Burkhard Gnärig

21 April, 2015

How the hedgehog learned to run

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Today we are publishing my book, “The Hedgehog and the Beetle – Disruption and Innovation in the Civil Society Sector”. What have hedgehogs and beetles got to do with civil society organisations? Let me briefly explain:

When I was a child, my family like most others in Germany who could afford a car, had a Volkswagen ‘beetle’. And when we drove in our little beetle we saw many dead hedgehogs on the roads, killed by cars like the one we drove. For about 15 million years hedgehogs had used the perfect survival strategy: they would roll up and wait until the aggressor gave up. But with the emergence of cars that strategy suddenly became the worst thing to do.

The situation became so bad that the hedgehog was threatened with extinction. Hedgehogs
very urgently needed to come up with a more effective approach to self -defence. Hedgehogs survived because they learned just in time that they had to diversify their defensive strategies and that the right strategy to cope with cars was to run rather than roll up. I recently read somewhere that, when crossing roads, hedgehogs run faster the wider the road is: they have learned a lot.

Civil society organisations (CSOs) today face a similar situation to the one the hedgehog was confronted with: technological change threatens successful strategies of the past. In such a situation, focusing on the one thing you have been successful with over a long time can be fatal:
• In the face of climate change and other planetary boundaries traditional development policies do no longer make sense
• Digital communication threatens to replace much, if not all of the intermediary role many civil society organisations play between donors in the global North and recipients in the global South and
• Social networks increasingly serve as effective platforms for campaigning, questioning the future role of traditional campaigning organisations.
13_SurvivedReacting to these and other fundamental changes with “business as usual” does not look like an effective strategy.New challenges and opportunities require new and more appropriate replies.In order to remain relevant and deliver important contributions many CSOs will need to go through an in-depth transformation at the end of which they will have found a vastly modified or completely new way of striving for their mission.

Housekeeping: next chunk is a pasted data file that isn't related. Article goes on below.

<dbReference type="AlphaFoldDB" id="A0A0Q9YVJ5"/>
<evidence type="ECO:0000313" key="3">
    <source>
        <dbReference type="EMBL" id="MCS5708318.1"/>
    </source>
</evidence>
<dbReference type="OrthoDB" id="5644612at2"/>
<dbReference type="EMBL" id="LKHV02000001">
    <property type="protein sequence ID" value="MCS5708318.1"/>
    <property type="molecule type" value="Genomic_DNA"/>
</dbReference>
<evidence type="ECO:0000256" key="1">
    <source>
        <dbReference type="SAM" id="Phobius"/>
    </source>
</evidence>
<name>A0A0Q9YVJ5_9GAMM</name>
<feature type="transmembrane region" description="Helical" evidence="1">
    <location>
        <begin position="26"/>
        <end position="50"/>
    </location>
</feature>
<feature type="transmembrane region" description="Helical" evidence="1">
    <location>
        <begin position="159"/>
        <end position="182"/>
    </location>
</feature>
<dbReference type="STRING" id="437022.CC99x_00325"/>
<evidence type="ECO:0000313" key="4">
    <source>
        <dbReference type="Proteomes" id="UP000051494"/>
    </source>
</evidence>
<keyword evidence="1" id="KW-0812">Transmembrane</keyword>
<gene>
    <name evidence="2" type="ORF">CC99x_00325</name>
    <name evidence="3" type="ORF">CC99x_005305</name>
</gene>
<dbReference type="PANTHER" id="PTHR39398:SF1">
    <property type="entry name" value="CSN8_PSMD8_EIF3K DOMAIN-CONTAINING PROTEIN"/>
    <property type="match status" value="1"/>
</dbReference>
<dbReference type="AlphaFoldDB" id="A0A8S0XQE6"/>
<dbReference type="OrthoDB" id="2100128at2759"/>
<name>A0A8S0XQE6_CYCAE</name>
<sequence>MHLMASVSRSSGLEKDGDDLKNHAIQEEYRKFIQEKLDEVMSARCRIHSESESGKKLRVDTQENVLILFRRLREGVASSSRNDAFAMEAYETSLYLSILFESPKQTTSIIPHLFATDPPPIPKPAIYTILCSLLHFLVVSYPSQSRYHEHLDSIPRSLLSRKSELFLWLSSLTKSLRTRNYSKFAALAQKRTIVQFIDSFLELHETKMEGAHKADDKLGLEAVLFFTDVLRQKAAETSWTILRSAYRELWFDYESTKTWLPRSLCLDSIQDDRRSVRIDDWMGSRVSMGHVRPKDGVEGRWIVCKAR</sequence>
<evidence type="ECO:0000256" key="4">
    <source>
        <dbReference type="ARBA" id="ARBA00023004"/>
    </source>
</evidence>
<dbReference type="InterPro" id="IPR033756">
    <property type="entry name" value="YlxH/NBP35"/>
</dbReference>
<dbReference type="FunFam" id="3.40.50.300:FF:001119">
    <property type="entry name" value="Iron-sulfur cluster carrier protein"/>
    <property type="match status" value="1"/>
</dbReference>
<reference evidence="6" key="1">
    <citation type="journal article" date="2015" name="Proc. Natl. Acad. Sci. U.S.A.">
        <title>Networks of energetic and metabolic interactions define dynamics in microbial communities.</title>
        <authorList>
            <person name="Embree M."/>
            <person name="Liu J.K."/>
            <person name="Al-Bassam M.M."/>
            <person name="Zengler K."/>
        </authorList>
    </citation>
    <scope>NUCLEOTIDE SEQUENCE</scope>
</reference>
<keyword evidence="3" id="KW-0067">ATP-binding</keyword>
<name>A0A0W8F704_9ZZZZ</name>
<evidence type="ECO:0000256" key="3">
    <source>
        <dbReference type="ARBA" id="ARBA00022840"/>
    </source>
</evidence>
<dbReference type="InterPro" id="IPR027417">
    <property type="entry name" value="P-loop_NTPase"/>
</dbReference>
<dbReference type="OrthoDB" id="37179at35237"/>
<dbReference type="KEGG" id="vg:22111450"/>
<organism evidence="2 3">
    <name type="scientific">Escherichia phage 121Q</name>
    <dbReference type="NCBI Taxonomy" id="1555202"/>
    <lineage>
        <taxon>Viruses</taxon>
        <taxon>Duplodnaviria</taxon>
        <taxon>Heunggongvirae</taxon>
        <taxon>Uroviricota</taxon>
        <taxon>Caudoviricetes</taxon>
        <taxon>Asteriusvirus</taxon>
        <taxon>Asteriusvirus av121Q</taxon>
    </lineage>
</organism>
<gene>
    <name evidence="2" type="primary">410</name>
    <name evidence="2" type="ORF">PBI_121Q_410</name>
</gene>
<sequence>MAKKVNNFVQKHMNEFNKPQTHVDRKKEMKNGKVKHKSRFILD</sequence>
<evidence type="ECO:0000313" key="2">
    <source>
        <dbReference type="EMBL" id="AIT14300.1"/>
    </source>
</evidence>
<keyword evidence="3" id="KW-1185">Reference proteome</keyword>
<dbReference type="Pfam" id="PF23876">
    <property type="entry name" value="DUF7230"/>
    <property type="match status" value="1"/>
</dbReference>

The book The Hedgehog and the Beetle and this platform aim to encourage CSO leaders, employees and activists to take their guidance from the hedgehog and come up with new and more effective strategies to navigate change and fulfil their mission. Please join us and #BeTheHedgehog – contribute to transforming your organisation and our sector as a whole.

We invite you to
Read the book The Hedgehog and the Beetle and leave your comments on this website
• Enter into the discussion on this blog post and on the new ones we will publish weekly
• Follow us on Twitter and LinkedIn and share your views with friends and colleagues

We all dream of a peaceful, just and sustainable world. Together we can make it happen. Please join the debate and contribute your experience, knowledge and commitment. The book concludes: Let’s learn from the hedgehog: this is not the time to roll up in a defensive position – this is the time to run. So let’s get up and move.

  1. Ken Caldwell23 April, 2015

    Thanks, Burkhard, for a really useful and thought provoking contribution to the debate on the future of the sector.

    It would be great to see some more debate on how and when digital communications will lead to donors using new online intermediaries to go straight the project they wish to support, cutting out the traditional role of the INGO. My view is that it will depend on three factors:
    * Does the donor feel confident in their own ability to assess and prioritise the projects they wish to support, and have the time to do so?
    * Does the donor trust the intermediary to get their funds safely to the project?
    * Does the donor trust the project managers to spend their funds well?
    In situations where the answer to one or more of these questions is no, then the donor is likely to look for a trusted intermediary – although this may not be a traditional INGO!

    What is the experience of others, both within our sector and in other sectors?

    Ken Caldwell

    1. Rhianon Bader3 August, 2015

      Hi Ken,

      I just wanted to share that there was an interesting comment from Kate Stanley on the blog post that your above comment inspired: http://disrupt-and-innovate.org/can-disintermediation-happen/

      It would be interesting for there to be a survey among individual donors on this topic. I wonder if this has already been done.

      Rhianon (Communications Coordinator, Disrupt&Innovate)

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